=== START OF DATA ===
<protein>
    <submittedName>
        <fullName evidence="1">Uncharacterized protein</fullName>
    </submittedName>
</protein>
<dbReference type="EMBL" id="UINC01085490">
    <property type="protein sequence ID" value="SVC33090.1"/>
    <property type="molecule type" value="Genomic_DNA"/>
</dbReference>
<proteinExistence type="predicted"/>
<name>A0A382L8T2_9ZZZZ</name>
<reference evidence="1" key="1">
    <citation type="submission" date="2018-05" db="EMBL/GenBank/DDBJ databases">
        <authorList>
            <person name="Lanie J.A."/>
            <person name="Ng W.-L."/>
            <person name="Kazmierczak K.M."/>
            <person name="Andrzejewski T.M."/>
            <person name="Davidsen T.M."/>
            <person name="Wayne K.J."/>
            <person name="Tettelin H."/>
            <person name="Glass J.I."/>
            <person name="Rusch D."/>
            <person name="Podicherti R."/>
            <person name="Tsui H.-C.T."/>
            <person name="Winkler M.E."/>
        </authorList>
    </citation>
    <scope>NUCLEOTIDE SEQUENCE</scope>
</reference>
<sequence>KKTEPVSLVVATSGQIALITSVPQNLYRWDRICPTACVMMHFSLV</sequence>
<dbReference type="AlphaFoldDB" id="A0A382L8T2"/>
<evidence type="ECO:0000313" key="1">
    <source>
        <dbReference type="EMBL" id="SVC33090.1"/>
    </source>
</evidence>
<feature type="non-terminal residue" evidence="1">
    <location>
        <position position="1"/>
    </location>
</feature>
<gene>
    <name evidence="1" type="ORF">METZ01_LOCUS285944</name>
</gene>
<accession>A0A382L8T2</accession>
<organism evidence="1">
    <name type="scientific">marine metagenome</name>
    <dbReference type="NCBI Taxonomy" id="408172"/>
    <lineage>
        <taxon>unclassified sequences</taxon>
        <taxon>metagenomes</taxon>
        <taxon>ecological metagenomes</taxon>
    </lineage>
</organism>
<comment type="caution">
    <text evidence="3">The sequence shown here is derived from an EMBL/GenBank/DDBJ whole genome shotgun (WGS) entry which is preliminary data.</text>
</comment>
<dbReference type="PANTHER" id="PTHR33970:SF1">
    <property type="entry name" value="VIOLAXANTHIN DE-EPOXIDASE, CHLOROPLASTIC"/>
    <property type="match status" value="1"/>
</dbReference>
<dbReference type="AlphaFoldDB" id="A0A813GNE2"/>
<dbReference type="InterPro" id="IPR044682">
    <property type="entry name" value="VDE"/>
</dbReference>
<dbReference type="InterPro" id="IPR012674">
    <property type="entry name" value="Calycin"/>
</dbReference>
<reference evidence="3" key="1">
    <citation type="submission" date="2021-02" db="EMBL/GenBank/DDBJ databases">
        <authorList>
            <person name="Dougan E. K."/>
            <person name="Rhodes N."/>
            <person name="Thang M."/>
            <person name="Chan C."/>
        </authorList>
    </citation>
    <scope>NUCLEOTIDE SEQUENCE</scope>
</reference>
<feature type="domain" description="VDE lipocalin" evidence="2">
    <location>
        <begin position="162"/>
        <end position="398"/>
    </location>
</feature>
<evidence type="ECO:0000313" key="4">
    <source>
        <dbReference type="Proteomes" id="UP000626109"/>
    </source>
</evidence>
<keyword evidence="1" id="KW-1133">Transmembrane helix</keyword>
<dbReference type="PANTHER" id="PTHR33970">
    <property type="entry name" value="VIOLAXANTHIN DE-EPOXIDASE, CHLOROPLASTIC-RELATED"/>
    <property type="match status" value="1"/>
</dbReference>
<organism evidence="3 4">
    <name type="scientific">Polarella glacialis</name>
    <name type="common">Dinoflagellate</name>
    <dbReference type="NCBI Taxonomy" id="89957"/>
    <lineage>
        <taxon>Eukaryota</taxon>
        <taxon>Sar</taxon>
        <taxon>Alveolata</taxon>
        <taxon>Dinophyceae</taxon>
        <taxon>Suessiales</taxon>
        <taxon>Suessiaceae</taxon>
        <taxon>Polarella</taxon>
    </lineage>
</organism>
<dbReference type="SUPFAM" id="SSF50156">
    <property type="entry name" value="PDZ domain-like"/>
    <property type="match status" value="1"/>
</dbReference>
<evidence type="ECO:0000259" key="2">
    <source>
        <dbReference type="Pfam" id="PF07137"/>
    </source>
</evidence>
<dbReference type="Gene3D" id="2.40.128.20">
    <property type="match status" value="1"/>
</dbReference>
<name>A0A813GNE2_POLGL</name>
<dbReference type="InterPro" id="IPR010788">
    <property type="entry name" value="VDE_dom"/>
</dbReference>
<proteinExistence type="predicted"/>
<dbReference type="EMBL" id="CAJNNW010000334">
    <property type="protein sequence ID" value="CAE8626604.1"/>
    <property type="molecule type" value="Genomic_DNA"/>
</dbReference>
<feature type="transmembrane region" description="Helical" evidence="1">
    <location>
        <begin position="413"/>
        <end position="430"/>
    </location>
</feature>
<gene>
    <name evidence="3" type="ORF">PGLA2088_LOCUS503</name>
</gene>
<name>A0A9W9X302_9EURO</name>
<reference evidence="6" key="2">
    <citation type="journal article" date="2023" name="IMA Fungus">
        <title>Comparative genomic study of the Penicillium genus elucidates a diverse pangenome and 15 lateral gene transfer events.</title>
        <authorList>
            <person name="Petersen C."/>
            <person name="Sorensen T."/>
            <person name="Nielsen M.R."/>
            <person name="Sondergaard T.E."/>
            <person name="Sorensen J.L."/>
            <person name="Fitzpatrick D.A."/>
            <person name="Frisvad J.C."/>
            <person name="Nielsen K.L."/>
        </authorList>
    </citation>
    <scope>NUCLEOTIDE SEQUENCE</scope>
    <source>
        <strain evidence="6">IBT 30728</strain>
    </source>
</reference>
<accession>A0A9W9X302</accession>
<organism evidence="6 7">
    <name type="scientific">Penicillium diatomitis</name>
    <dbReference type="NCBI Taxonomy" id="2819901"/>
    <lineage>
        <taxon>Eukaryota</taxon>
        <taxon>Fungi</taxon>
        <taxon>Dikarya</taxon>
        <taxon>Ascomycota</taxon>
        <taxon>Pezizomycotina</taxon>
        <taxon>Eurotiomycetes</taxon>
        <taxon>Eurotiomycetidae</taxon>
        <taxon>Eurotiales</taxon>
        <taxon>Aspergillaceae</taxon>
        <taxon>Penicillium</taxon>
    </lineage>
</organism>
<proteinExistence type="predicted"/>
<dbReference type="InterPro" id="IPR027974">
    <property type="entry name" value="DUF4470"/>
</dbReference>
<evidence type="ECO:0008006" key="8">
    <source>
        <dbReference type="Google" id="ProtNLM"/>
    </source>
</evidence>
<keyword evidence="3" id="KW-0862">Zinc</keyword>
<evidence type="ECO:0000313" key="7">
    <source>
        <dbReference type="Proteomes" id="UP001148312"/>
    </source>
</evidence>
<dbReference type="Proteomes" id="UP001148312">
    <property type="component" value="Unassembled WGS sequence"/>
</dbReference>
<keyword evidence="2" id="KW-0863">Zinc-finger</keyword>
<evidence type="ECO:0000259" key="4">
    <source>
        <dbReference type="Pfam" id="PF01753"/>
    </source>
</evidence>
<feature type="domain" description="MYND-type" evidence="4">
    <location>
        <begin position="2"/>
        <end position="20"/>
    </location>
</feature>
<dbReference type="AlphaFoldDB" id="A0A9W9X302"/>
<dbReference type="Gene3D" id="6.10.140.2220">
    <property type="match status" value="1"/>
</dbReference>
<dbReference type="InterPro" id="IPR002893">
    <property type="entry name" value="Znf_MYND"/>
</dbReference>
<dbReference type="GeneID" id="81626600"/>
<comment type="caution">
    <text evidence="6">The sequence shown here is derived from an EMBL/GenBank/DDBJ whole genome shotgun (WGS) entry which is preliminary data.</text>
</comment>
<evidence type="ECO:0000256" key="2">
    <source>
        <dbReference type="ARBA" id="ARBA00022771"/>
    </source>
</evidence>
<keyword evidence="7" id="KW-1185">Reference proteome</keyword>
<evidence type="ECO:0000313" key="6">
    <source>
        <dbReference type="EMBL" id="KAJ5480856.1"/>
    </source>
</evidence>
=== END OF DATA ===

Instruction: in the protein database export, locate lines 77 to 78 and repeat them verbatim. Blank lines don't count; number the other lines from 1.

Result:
        </authorList>
    </citation>